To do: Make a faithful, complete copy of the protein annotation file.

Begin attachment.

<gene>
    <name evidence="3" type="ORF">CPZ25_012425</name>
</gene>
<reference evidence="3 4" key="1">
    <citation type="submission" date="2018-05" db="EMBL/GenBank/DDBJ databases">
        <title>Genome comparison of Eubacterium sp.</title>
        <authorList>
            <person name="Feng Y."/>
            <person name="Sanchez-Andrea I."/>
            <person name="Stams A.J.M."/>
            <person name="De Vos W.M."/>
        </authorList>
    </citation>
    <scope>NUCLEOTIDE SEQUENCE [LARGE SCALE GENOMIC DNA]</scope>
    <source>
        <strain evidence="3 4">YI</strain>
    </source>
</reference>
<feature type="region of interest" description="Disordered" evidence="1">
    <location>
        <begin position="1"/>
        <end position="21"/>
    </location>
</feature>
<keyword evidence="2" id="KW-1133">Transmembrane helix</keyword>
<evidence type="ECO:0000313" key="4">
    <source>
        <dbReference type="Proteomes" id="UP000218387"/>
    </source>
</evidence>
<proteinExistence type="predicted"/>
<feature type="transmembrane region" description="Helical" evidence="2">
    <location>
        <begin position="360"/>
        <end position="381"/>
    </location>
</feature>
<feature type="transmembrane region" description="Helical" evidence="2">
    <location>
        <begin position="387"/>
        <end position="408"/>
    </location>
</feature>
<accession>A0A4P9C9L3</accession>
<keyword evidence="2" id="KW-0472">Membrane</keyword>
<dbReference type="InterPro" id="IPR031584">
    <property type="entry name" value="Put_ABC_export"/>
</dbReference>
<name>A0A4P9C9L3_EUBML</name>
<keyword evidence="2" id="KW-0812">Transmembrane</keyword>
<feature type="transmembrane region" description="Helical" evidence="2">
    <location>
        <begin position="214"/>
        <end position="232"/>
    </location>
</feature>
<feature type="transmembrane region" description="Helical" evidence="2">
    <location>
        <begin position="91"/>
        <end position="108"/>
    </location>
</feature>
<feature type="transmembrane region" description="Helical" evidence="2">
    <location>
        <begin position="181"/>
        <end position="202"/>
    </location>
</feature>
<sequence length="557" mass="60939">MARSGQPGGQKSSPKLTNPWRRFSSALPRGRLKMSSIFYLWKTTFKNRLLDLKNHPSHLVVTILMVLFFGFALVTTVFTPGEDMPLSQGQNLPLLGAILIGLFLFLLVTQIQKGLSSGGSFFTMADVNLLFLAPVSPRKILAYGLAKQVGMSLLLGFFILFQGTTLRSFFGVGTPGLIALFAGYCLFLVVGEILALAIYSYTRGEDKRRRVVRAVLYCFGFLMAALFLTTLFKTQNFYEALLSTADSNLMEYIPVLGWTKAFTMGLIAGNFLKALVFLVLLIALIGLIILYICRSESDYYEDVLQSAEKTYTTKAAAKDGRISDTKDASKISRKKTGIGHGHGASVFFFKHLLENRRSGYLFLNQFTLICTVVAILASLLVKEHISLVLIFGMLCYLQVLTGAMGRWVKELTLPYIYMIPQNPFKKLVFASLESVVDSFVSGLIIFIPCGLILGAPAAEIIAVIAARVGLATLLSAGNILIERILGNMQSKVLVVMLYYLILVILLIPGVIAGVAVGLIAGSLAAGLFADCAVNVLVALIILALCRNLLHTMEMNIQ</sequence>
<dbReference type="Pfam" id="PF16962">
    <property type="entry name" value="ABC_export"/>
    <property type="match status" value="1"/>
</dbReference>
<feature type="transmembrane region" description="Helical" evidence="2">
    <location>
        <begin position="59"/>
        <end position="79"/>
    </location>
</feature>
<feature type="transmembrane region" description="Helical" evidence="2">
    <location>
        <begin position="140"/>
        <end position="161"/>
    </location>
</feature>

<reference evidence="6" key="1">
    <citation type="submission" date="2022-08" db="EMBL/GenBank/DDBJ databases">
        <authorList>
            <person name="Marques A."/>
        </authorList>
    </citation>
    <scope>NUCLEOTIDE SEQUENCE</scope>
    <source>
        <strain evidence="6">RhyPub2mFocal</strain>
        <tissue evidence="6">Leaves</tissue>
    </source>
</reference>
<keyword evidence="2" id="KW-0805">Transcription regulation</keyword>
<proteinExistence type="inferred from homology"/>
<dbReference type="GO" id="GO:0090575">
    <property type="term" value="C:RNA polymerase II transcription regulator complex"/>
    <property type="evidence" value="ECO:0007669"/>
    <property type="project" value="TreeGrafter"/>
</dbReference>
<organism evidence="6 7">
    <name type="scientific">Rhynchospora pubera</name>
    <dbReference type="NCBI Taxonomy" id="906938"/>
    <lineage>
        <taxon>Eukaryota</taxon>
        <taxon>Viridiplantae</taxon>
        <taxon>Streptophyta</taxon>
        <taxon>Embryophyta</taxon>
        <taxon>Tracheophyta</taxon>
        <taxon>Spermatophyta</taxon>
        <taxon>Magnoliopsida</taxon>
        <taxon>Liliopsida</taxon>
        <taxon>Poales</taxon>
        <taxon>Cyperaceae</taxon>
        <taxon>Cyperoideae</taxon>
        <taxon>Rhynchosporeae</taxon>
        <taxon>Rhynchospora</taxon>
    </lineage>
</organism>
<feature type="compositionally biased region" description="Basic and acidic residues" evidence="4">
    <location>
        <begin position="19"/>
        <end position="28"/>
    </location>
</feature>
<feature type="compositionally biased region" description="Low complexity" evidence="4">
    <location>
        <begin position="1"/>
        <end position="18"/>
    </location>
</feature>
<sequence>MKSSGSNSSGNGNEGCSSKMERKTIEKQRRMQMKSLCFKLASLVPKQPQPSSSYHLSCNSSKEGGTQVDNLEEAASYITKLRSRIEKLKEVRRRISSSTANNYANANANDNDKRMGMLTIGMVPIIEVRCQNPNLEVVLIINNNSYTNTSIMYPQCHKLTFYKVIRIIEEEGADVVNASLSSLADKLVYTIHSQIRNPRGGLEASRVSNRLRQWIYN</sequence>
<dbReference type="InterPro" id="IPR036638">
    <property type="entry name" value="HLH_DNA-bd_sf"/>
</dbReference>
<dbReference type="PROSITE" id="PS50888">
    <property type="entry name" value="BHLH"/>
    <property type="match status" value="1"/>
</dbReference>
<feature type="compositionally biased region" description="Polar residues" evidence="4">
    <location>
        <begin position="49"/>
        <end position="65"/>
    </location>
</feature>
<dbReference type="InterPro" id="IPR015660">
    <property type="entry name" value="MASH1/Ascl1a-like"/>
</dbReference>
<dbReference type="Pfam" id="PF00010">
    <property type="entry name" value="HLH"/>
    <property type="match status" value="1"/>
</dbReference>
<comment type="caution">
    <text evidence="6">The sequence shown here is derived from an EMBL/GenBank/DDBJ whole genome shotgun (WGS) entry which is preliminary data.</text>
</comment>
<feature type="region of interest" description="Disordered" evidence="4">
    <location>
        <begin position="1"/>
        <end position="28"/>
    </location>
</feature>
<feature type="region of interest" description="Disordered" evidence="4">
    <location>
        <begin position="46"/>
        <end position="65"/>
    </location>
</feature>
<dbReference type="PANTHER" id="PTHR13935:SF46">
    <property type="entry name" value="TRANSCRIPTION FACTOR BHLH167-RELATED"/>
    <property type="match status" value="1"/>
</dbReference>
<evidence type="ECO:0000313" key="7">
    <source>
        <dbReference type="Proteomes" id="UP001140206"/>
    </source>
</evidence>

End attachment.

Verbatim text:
<gene>
    <name evidence="3" type="ORF">CPZ25_012425</name>
</gene>
<reference evidence="3 4" key="1">
    <citation type="submission" date="2018-05" db="EMBL/GenBank/DDBJ databases">
        <title>Genome comparison of Eubacterium sp.</title>
        <authorList>
            <person name="Feng Y."/>
            <person name="Sanchez-Andrea I."/>
            <person name="Stams A.J.M."/>
            <person name="De Vos W.M."/>
        </authorList>
    </citation>
    <scope>NUCLEOTIDE SEQUENCE [LARGE SCALE GENOMIC DNA]</scope>
    <source>
        <strain evidence="3 4">YI</strain>
    </source>
</reference>
<feature type="region of interest" description="Disordered" evidence="1">
    <location>
        <begin position="1"/>
        <end position="21"/>
    </location>
</feature>
<keyword evidence="2" id="KW-1133">Transmembrane helix</keyword>
<evidence type="ECO:0000313" key="4">
    <source>
        <dbReference type="Proteomes" id="UP000218387"/>
    </source>
</evidence>
<proteinExistence type="predicted"/>
<feature type="transmembrane region" description="Helical" evidence="2">
    <location>
        <begin position="360"/>
        <end position="381"/>
    </location>
</feature>
<feature type="transmembrane region" description="Helical" evidence="2">
    <location>
        <begin position="387"/>
        <end position="408"/>
    </location>
</feature>
<accession>A0A4P9C9L3</accession>
<keyword evidence="2" id="KW-0472">Membrane</keyword>
<dbReference type="InterPro" id="IPR031584">
    <property type="entry name" value="Put_ABC_export"/>
</dbReference>
<name>A0A4P9C9L3_EUBML</name>
<keyword evidence="2" id="KW-0812">Transmembrane</keyword>
<feature type="transmembrane region" description="Helical" evidence="2">
    <location>
        <begin position="214"/>
        <end position="232"/>
    </location>
</feature>
<feature type="transmembrane region" description="Helical" evidence="2">
    <location>
        <begin position="91"/>
        <end position="108"/>
    </location>
</feature>
<feature type="transmembrane region" description="Helical" evidence="2">
    <location>
        <begin position="181"/>
        <end position="202"/>
    </location>
</feature>
<sequence length="557" mass="60939">MARSGQPGGQKSSPKLTNPWRRFSSALPRGRLKMSSIFYLWKTTFKNRLLDLKNHPSHLVVTILMVLFFGFALVTTVFTPGEDMPLSQGQNLPLLGAILIGLFLFLLVTQIQKGLSSGGSFFTMADVNLLFLAPVSPRKILAYGLAKQVGMSLLLGFFILFQGTTLRSFFGVGTPGLIALFAGYCLFLVVGEILALAIYSYTRGEDKRRRVVRAVLYCFGFLMAALFLTTLFKTQNFYEALLSTADSNLMEYIPVLGWTKAFTMGLIAGNFLKALVFLVLLIALIGLIILYICRSESDYYEDVLQSAEKTYTTKAAAKDGRISDTKDASKISRKKTGIGHGHGASVFFFKHLLENRRSGYLFLNQFTLICTVVAILASLLVKEHISLVLIFGMLCYLQVLTGAMGRWVKELTLPYIYMIPQNPFKKLVFASLESVVDSFVSGLIIFIPCGLILGAPAAEIIAVIAARVGLATLLSAGNILIERILGNMQSKVLVVMLYYLILVILLIPGVIAGVAVGLIAGSLAAGLFADCAVNVLVALIILALCRNLLHTMEMNIQ</sequence>
<dbReference type="Pfam" id="PF16962">
    <property type="entry name" value="ABC_export"/>
    <property type="match status" value="1"/>
</dbReference>
<feature type="transmembrane region" description="Helical" evidence="2">
    <location>
        <begin position="59"/>
        <end position="79"/>
    </location>
</feature>
<feature type="transmembrane region" description="Helical" evidence="2">
    <location>
        <begin position="140"/>
        <end position="161"/>
    </location>
</feature>

<reference evidence="6" key="1">
    <citation type="submission" date="2022-08" db="EMBL/GenBank/DDBJ databases">
        <authorList>
            <person name="Marques A."/>
        </authorList>
    </citation>
    <scope>NUCLEOTIDE SEQUENCE</scope>
    <source>
        <strain evidence="6">RhyPub2mFocal</strain>
        <tissue evidence="6">Leaves</tissue>
    </source>
</reference>
<keyword evidence="2" id="KW-0805">Transcription regulation</keyword>
<proteinExistence type="inferred from homology"/>
<dbReference type="GO" id="GO:0090575">
    <property type="term" value="C:RNA polymerase II transcription regulator complex"/>
    <property type="evidence" value="ECO:0007669"/>
    <property type="project" value="TreeGrafter"/>
</dbReference>
<organism evidence="6 7">
    <name type="scientific">Rhynchospora pubera</name>
    <dbReference type="NCBI Taxonomy" id="906938"/>
    <lineage>
        <taxon>Eukaryota</taxon>
        <taxon>Viridiplantae</taxon>
        <taxon>Streptophyta</taxon>
        <taxon>Embryophyta</taxon>
        <taxon>Tracheophyta</taxon>
        <taxon>Spermatophyta</taxon>
        <taxon>Magnoliopsida</taxon>
        <taxon>Liliopsida</taxon>
        <taxon>Poales</taxon>
        <taxon>Cyperaceae</taxon>
        <taxon>Cyperoideae</taxon>
        <taxon>Rhynchosporeae</taxon>
        <taxon>Rhynchospora</taxon>
    </lineage>
</organism>
<feature type="compositionally biased region" description="Basic and acidic residues" evidence="4">
    <location>
        <begin position="19"/>
        <end position="28"/>
    </location>
</feature>
<feature type="compositionally biased region" description="Low complexity" evidence="4">
    <location>
        <begin position="1"/>
        <end position="18"/>
    </location>
</feature>
<sequence>MKSSGSNSSGNGNEGCSSKMERKTIEKQRRMQMKSLCFKLASLVPKQPQPSSSYHLSCNSSKEGGTQVDNLEEAASYITKLRSRIEKLKEVRRRISSSTANNYANANANDNDKRMGMLTIGMVPIIEVRCQNPNLEVVLIINNNSYTNTSIMYPQCHKLTFYKVIRIIEEEGADVVNASLSSLADKLVYTIHSQIRNPRGGLEASRVSNRLRQWIYN</sequence>
<dbReference type="InterPro" id="IPR036638">
    <property type="entry name" value="HLH_DNA-bd_sf"/>
</dbReference>
<dbReference type="PROSITE" id="PS50888">
    <property type="entry name" value="BHLH"/>
    <property type="match status" value="1"/>
</dbReference>
<feature type="compositionally biased region" description="Polar residues" evidence="4">
    <location>
        <begin position="49"/>
        <end position="65"/>
    </location>
</feature>
<dbReference type="InterPro" id="IPR015660">
    <property type="entry name" value="MASH1/Ascl1a-like"/>
</dbReference>
<dbReference type="Pfam" id="PF00010">
    <property type="entry name" value="HLH"/>
    <property type="match status" value="1"/>
</dbReference>
<comment type="caution">
    <text evidence="6">The sequence shown here is derived from an EMBL/GenBank/DDBJ whole genome shotgun (WGS) entry which is preliminary data.</text>
</comment>
<feature type="region of interest" description="Disordered" evidence="4">
    <location>
        <begin position="1"/>
        <end position="28"/>
    </location>
</feature>
<feature type="region of interest" description="Disordered" evidence="4">
    <location>
        <begin position="46"/>
        <end position="65"/>
    </location>
</feature>
<dbReference type="PANTHER" id="PTHR13935:SF46">
    <property type="entry name" value="TRANSCRIPTION FACTOR BHLH167-RELATED"/>
    <property type="match status" value="1"/>
</dbReference>
<evidence type="ECO:0000313" key="7">
    <source>
        <dbReference type="Proteomes" id="UP001140206"/>
    </source>
</evidence>